I don’t know how to explain how I came to writing about this today, but I’ll try.
About a month or so ago, I was searching the University of San Francisco’s website on Joyce Carol Oates to do a bit of research for my other blog, A Year With JCO. Fumbling around the pages, I knew there was a section for her future appearances, but it had been a while since it was last updated that I didn’t really expect to see anything different when I clicked on it.
But, lo, was I mistaken.
Among almost a dozen appearances all over California, two in Washington state and Massachusetts: April 19, 2013 (University of) Evanston, IL.
I know it’s cliché to describe it like this, but I have to. My heart sank into my stomach. I became nauseated. I think I may have even started tearing up. Was the writer who I admire beyond words and recognition be in the same state as me?! Would I really have the opportunity to see her and be in the same room as her?! I stalked the Northwestern University (since there technically isn’t a “University of Evanston,” but Northwestern is the big university in that town) calendar. Nothing. Maybe an error? Maybe they don’t want to announce it yet, even though it’s three months away? Who knows. Either way, my Google Calendar had that day blocked out for Joyce Carol Oates. Yes, the whole day.
Yesterday, I stumbled upon HarperCollins’ author tours page. JCO’s tour dates in California, Washington and Massachusetts were there, but not Illinois. My world slightly shattered. I was less myself the rest of the afternoon. Okay, okay. That’s a tad over-dramatic, but I was bummed when I found out.
So today, I was looking up book tours in general, but couldn’t find a site that I felt had what I was looking for. Then I searched other authors I would hope to see on a book tour. I googled “David Nicholls.” He wrote One Day, a book where each chapter takes place on the same day in sequential years and show the relationship of Emma Morley and Dexter Mayhew develop and change over the years. It’s not a “typical” love story, I suppose. It’s more a story about growing up, staying friends, fighting, loving, getting hurt, moving on, and living. This book means a lot to me and is significant to my life in a way that I cannot explain. It’s characters, their actions, they way they interact with each other, their story—I carry them with me.
Like I said, I googled “David Nicholls.” His website was the first search result, obviously. Clicked on it, and a bright orange button appeared on the right-hand side underneath his picture that read “Emma Morley’s Mix Tape.”
Pause. Wait. What?
Nicholls explains that one person asked “what’s on the rest of those mix tapes that Emma makes for Dexter (one in 1989, one in 2000).” so he pursued finishing that list. “So here they are,” Nicholls writes, “muddled up and in over-extended form. Emma has a fine record collection, and far better taste than Dexter, and this could have been two-hundred songs long.”
You’re probably asking, what’s the point? Why am I writing about this “discovery?” Well, friends, it’s because I can admire when an author takes a question from a reader and works it into something substantial, as though the characters were real. Most stories don’t need a sequel, even though readers want to see how that “happily ever after” plays out or if a “happy ever after” will ever be reached. Authors know that sequels shouldn’t happen. It could only ruin the beautiful story they have created unless there is absolutely is another story that involves these characters and their new lives, and that story needs to be told. However, removing the characters from the world of their story and have a snapshot, like a mix tape or a sketch book, placed in our reality is something uniquely beautiful that I can appreciate. For me, that shows the author is versatile and can appreciate his characters as individuals.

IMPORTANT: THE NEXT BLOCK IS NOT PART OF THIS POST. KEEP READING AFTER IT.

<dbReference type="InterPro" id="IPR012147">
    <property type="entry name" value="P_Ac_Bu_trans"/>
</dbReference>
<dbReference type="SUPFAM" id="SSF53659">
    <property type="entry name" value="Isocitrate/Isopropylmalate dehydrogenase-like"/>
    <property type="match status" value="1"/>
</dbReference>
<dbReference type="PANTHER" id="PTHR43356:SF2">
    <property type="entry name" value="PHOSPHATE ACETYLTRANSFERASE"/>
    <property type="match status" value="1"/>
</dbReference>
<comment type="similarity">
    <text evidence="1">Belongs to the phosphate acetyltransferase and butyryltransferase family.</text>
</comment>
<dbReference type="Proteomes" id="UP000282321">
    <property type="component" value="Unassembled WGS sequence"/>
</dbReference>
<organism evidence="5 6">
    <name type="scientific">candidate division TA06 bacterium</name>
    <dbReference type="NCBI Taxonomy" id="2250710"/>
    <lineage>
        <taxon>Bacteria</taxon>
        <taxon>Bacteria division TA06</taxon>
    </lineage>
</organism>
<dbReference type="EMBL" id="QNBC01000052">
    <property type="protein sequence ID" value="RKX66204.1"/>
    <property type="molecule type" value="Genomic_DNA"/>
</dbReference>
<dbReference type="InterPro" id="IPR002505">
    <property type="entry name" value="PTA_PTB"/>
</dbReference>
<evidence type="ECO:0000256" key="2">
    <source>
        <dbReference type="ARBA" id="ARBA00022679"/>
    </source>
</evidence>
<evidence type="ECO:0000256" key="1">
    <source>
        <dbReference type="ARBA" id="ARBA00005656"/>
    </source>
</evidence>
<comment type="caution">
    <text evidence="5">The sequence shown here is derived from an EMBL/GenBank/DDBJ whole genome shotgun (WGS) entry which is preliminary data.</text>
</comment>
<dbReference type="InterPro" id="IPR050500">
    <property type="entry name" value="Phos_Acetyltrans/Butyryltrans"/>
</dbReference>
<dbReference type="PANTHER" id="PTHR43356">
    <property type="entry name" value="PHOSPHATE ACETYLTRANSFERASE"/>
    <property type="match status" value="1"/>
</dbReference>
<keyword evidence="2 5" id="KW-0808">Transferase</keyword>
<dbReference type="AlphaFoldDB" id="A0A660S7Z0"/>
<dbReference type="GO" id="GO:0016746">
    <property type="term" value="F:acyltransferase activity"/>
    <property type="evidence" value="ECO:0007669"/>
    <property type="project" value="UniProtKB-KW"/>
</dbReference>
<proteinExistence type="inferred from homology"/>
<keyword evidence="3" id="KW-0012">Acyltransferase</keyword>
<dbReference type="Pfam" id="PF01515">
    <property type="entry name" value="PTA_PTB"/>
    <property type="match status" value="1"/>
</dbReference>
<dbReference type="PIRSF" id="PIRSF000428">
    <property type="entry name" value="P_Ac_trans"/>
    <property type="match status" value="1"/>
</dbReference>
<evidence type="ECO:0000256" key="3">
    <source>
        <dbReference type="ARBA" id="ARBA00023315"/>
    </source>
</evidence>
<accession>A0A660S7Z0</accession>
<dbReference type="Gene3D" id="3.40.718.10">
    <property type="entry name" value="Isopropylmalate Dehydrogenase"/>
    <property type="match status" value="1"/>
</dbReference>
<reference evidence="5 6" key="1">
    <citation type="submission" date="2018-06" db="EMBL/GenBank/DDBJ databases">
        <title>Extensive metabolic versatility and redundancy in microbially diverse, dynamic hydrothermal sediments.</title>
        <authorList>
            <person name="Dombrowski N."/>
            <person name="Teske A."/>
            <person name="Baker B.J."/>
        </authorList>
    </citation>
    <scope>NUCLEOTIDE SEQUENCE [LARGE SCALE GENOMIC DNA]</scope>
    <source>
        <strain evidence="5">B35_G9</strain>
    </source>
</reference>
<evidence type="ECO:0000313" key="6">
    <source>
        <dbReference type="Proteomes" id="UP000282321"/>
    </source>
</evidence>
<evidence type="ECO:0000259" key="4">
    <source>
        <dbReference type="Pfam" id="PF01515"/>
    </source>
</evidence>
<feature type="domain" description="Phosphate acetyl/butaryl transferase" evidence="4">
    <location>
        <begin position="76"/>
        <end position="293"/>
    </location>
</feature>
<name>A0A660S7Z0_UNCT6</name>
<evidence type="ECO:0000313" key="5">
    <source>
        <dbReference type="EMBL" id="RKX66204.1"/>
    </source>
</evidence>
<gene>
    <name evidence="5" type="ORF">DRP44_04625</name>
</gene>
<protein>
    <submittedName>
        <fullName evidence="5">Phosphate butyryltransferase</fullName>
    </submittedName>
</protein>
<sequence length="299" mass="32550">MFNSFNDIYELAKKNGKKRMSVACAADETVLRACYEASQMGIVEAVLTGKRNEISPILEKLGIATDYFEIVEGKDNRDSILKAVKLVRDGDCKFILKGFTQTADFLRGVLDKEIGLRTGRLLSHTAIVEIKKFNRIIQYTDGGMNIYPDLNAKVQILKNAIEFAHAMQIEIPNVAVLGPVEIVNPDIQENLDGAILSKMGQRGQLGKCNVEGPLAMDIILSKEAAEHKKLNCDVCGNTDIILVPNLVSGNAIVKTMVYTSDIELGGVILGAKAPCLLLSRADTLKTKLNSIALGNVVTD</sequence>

And I wish I could tell you all which songs on this playlist resonate with me the most, but I haven’t been able to dedicate the 5 hours it would take to listen to them all. But rest assured there are great songs on this playlist. The ones that struck me so far include Jeff Buckley’s “Last Goodbye,” Massive Attack’s “Unfinished Sympathy,” PJ Harvey’s “This is Love,” just to name a few. Be sure to check it out yourself.
So, quick recap on how we got here:
Joyce Carol Oates –> Joyce Carol Oates’s book tour –> general book tours –> David Nicholls –> One Day‘s Emma Morley’s mix tape –> here, blogging.
See? Easy to follow.
If you haven’t, read One Day. If you haven’t, visit my other blog.
Update 4/22/13: The USF website has been updated. University of Evanston (IL) is actually University of Evansville (IN). “Friday, April 19, 2013: Evansville, IN. University of Evansville.” I both can and cannot see how this confusion has happened. One is a very ritzy city north of Chicago, the other is southern Indiana. Notice the lack of excitement in the latter. Just sayin’.
* Copyright to images belong to original copyright owner. Incorporation of images does not intend to infringe upon rights of copyright owner.